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Tithe apportionments database

This database contains information taken from the tithe apportionments covering Warwickshire. These were created in the mid 19th century following the Tithe Commutation Act of 1836. Read more about the history of tithe apportionments.

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What information is contained in the database?

  • The names of the landowners and occupiers
  • The name of the land
  • The plot number
  • The size of the land.
  • Additional information where supplied

The plot number can be used to identify the land on the accompanying tithe map, which is a map of the titheable lands covered by the apportionment. The tithe apportionments also included the rent charge for the land, but this information has not been added to the database.

Tithe maps

The maps that go with the apportionments are not available online, though they have been digitised and are now available for purchase in a number of formats. Details of what we have for sale and how to purchase them.

Coverage of the database

This database was created by our volunteers and was completed in 2008. If a parish does not appear in the database, it means an apportionment was not created. Apportionments were only created in parishes where tithes were payable. Some parts of the county are better covered than others. Areas which were enclosed before 1836 are often not covered because tithes were no longer payable. Our tithe coverage map indicates whether a tithe apportionment exists for a particular parish.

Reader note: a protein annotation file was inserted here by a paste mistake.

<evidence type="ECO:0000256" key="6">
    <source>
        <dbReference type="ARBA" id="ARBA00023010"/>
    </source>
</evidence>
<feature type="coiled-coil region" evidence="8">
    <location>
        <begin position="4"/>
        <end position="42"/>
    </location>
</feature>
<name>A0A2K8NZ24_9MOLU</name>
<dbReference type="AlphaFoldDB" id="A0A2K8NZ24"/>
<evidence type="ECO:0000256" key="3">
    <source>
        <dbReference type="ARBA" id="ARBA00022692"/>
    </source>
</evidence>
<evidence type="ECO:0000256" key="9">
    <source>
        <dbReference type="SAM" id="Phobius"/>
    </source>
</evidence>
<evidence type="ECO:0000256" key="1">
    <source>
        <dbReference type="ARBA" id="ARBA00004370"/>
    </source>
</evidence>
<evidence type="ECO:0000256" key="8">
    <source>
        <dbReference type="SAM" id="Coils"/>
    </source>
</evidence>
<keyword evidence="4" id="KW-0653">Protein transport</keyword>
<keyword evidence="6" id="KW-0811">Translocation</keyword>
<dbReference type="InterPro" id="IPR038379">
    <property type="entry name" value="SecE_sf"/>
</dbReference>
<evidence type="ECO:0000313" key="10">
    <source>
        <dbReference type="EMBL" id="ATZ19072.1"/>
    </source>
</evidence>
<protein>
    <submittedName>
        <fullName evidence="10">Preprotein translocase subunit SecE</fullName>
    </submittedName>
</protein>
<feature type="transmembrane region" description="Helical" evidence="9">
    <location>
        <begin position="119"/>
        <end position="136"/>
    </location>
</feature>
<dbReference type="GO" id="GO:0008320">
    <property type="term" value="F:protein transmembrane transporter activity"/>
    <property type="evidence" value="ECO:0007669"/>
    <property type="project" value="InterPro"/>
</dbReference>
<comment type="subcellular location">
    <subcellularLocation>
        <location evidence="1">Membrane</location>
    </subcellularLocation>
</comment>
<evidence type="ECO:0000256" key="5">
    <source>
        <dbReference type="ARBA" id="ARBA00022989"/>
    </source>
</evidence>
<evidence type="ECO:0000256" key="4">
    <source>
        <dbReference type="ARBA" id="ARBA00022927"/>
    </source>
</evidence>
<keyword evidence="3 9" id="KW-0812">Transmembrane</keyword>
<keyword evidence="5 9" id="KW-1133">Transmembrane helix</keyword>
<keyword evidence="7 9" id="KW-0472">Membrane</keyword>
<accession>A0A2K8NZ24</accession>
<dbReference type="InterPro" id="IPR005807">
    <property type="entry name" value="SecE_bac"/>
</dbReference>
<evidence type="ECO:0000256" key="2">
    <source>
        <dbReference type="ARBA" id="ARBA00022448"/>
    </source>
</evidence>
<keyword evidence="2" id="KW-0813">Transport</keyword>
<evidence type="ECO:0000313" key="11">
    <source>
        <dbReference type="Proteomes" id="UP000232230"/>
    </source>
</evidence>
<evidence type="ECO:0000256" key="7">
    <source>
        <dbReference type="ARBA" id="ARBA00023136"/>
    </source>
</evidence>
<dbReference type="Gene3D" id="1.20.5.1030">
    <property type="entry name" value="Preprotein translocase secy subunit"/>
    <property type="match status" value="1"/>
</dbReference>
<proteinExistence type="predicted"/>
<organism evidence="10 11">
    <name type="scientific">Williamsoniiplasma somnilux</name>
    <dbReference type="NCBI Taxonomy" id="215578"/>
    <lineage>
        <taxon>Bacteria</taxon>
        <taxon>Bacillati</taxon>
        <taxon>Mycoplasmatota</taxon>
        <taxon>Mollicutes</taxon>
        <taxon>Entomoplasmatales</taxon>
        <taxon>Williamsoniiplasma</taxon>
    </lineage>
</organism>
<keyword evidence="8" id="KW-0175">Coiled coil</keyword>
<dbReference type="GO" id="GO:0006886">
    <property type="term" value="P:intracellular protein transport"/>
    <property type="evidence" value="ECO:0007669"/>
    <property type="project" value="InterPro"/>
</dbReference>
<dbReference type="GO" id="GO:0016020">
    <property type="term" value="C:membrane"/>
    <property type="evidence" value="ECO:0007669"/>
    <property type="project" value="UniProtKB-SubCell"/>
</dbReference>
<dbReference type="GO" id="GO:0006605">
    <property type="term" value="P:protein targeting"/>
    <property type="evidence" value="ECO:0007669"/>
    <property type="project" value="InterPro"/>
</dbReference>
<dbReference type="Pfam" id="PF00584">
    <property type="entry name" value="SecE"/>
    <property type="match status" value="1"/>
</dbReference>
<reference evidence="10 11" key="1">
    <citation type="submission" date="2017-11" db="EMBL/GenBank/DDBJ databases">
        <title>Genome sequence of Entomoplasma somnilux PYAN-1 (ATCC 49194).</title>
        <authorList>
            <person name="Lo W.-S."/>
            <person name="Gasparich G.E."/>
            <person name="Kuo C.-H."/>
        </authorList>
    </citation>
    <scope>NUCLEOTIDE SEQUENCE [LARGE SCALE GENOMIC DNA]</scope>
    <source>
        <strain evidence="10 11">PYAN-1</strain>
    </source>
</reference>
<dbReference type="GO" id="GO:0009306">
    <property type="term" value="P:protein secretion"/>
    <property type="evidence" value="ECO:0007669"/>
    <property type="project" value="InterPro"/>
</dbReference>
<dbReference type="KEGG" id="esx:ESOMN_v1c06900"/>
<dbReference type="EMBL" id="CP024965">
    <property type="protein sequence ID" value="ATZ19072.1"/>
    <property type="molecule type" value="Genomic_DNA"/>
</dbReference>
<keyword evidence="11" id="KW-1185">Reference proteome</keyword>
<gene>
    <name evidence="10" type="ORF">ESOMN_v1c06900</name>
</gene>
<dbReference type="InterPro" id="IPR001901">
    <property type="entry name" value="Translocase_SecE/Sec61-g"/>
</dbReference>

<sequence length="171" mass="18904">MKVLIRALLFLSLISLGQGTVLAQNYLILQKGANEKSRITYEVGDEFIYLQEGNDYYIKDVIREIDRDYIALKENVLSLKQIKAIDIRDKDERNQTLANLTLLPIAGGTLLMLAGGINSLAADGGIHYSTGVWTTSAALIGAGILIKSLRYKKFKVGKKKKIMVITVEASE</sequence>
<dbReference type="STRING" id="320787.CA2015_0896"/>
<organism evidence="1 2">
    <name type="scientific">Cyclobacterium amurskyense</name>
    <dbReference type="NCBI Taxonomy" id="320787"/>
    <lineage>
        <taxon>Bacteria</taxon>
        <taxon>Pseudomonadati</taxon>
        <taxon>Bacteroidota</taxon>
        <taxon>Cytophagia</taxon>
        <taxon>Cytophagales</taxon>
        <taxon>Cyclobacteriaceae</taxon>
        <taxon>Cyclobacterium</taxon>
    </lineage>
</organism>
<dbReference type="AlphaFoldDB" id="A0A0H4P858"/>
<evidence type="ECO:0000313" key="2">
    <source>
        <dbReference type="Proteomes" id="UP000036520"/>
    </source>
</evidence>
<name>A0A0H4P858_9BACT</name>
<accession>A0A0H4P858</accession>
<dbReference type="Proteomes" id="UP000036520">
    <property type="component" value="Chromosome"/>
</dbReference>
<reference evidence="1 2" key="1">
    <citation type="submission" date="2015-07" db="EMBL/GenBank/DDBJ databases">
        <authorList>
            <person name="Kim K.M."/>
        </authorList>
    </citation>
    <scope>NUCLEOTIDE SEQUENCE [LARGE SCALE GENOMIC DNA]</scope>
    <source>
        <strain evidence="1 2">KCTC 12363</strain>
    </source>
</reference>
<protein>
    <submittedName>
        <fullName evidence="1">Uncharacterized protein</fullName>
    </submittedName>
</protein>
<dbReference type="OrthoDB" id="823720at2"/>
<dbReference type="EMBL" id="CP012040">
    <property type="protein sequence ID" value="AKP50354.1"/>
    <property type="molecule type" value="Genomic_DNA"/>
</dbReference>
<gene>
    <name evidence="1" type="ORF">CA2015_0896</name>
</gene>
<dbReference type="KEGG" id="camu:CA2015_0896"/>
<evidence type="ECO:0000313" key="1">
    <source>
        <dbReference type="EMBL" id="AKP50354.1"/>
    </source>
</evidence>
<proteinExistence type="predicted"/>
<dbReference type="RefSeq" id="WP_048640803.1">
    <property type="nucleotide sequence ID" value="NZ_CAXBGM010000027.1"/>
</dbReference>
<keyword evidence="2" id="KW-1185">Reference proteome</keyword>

Land measurements

The measurements given in the tithe apportionments acres, roods and perches (imperial units), and the size of these could vary according to locality.

A rough guide to the size of the units is as follows:

  • An average football pitch is about two acres in size.
  • There are usually four roods to one acre; one rood would be about one eighth of an average football pitch, or a square with sides of about 35 yards. Confusingly, a rood can be a similar size to a perch, and the terms can be used interchangeably. In the Warwickshire tithe apportionments, roods denote the larger measurement of a quarter of an acre.
  • There are usually 40 perches to one rood, therefore the perch is a small measurement of about five and a half yards. It was often known as a ‘pole’ as its size derived from the length of the stick used to control the oxen when ploughing a field.
  • Roods and perches can be linear measurements or they can be ‘square,’ i.e. a square with sides of length one perch or one rood. The measurements used in the Warwickshire tithe apportionments are square measurements, so they describe an area rather than a distance.